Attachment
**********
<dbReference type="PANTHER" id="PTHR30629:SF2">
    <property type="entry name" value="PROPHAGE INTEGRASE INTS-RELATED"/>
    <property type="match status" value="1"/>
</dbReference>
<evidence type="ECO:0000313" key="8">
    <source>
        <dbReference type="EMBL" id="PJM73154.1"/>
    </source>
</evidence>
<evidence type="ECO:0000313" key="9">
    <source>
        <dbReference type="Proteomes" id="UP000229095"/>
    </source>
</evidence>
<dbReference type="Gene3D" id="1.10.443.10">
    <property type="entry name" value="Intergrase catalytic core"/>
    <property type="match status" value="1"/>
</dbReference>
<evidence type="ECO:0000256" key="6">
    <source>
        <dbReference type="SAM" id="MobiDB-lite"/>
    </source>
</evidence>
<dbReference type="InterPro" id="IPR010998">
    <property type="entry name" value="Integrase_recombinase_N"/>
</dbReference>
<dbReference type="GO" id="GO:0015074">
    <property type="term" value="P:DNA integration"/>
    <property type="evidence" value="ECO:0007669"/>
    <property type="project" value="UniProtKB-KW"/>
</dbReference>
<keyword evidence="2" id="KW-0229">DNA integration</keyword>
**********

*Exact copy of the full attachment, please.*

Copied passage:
<dbReference type="PANTHER" id="PTHR30629:SF2">
    <property type="entry name" value="PROPHAGE INTEGRASE INTS-RELATED"/>
    <property type="match status" value="1"/>
</dbReference>
<evidence type="ECO:0000313" key="8">
    <source>
        <dbReference type="EMBL" id="PJM73154.1"/>
    </source>
</evidence>
<evidence type="ECO:0000313" key="9">
    <source>
        <dbReference type="Proteomes" id="UP000229095"/>
    </source>
</evidence>
<dbReference type="Gene3D" id="1.10.443.10">
    <property type="entry name" value="Intergrase catalytic core"/>
    <property type="match status" value="1"/>
</dbReference>
<evidence type="ECO:0000256" key="6">
    <source>
        <dbReference type="SAM" id="MobiDB-lite"/>
    </source>
</evidence>
<dbReference type="InterPro" id="IPR010998">
    <property type="entry name" value="Integrase_recombinase_N"/>
</dbReference>
<dbReference type="GO" id="GO:0015074">
    <property type="term" value="P:DNA integration"/>
    <property type="evidence" value="ECO:0007669"/>
    <property type="project" value="UniProtKB-KW"/>
</dbReference>
<keyword evidence="2" id="KW-0229">DNA integration</keyword>